The Real Estate Professional's Guide To Radon
Radon is a naturally occurring element and environmental issue. Real estate brokers and agents hear about radon fears all the time, especially from buyers worried about the health threat it poses. As a real estate professional, you need to understand how the presence of radon can influence your next sale.
Radon causes thousands of lung cancer deaths each year. The gas is invisible and not possible to smell or taste, making it a serious threat. It is much like carbon monoxide in that you cannot detect it on your own. Unlike carbon monoxide, it actually kills quite slowly. This makes it so important to look for radon for anybody in the process of buying a new home.
Testing for Radon When Selling a Home
The only way to tell how much radon is in a given home is to test it, and it is a great idea to test it during the process of buying and selling. Testing is often something that a home inspector may provide, but there are also DIY kits you can convince buyers to perform.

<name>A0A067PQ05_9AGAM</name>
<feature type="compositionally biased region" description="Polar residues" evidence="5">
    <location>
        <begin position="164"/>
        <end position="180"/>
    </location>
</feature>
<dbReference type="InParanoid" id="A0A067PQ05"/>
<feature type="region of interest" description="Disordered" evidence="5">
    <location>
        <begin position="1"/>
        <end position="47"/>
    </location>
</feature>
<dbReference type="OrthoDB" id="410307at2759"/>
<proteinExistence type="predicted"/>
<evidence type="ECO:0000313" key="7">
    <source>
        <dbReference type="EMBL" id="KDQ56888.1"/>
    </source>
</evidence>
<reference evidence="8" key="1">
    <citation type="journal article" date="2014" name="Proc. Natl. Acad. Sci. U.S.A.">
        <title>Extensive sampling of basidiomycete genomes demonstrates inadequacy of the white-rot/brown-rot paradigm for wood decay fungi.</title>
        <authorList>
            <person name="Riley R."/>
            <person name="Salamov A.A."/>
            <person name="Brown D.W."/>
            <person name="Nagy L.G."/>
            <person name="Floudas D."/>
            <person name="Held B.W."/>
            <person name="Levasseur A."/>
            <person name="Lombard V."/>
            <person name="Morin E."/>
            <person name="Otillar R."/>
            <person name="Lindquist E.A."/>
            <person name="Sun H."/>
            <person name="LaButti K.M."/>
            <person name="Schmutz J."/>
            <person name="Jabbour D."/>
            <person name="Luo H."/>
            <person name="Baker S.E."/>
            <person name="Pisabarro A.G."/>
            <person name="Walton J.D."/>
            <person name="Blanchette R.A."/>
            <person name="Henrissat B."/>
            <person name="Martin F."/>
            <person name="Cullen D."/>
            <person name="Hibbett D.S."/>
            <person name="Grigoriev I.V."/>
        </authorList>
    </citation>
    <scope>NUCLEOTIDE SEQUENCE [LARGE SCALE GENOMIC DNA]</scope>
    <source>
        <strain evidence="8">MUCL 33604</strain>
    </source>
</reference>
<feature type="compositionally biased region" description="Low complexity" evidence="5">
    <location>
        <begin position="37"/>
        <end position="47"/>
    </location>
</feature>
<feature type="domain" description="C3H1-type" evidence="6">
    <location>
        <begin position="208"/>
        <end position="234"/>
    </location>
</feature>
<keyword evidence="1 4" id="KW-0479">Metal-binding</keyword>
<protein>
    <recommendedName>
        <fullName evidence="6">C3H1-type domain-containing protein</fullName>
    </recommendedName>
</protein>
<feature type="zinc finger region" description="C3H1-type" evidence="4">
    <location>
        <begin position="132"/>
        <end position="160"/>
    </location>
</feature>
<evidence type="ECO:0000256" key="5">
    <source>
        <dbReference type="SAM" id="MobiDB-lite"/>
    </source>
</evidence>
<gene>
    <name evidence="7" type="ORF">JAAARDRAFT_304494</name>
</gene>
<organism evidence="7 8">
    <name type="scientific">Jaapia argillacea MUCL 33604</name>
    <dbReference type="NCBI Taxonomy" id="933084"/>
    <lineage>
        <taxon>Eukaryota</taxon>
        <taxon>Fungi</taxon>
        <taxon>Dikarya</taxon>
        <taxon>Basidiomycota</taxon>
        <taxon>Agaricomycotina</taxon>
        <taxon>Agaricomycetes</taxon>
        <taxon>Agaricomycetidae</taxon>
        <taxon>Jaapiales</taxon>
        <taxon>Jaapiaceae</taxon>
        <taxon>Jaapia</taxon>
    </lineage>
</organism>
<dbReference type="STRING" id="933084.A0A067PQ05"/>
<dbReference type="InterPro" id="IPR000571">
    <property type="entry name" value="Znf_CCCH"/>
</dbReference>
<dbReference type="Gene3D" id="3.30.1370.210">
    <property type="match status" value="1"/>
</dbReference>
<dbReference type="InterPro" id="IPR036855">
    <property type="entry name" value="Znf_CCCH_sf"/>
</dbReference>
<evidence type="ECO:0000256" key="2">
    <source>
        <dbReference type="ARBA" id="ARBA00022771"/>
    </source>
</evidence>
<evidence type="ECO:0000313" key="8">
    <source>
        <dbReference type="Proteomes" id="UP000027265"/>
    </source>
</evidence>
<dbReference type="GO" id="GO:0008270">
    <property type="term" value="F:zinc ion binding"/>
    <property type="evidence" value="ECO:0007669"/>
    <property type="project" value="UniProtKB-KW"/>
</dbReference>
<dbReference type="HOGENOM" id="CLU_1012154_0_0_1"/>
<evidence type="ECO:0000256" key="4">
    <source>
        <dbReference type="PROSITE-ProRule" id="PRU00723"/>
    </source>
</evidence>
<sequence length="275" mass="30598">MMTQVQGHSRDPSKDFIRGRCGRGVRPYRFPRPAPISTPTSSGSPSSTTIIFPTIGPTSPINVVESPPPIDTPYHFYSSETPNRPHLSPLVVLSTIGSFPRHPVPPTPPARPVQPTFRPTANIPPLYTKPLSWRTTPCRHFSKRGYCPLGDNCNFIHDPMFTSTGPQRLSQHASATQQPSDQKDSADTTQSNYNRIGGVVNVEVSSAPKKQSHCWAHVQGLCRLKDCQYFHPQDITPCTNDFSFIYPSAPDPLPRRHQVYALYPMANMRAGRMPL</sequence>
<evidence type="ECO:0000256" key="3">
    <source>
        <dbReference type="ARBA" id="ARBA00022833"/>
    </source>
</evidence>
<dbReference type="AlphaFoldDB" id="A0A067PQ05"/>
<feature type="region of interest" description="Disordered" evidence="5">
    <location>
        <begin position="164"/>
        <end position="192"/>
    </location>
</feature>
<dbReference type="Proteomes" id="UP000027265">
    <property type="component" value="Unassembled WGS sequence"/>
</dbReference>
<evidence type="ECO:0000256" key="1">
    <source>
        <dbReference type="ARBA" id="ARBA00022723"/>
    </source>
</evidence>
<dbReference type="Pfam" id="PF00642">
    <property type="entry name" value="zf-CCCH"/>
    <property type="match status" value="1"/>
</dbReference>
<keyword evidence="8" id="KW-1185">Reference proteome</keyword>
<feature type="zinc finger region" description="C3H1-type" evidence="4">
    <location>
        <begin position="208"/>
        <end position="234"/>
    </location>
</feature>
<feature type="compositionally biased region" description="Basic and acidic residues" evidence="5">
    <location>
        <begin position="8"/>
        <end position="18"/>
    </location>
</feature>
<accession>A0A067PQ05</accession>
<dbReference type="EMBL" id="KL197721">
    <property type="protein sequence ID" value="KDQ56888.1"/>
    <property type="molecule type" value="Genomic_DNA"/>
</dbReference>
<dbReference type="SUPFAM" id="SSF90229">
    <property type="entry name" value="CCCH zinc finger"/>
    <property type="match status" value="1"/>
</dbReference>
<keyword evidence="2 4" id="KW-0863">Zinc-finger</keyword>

Any radon level above 4 pCi/L needs to be treated in a process typically referred to as remediation. Every home is likely to test for some type of radon, but high amounts must be treated.
What Can Sellers Do about Radon?
If your home has a high concentration of radon, you have several options for reducing it. Some people start by hiring companies to begin sealing up areas in the foundation to prevent high amounts of radon from seeping in.
There are more effective options that should be utilized as well. For starters, you can suggest that the seller install a radon reduction system. This system uses vents, pipes, fans, and vacuums to encourage radon to leave the building.
Is It a Good Idea to Buy a House with Radon?
In some cases, it may be just fine for your clients to buy a home that has tested high for radon. This is because techniques to reduce radon tend to work well. It is also a cost-effective option in many cases. As an investment property, this type of property may attract a variety of buyers.
As a real estate professional, it is your role to inform sellers of the issues a buyer will be concerned with. Home inspectors may not always test for radon, but you can ensure that this tricky subject is covered ahead of time.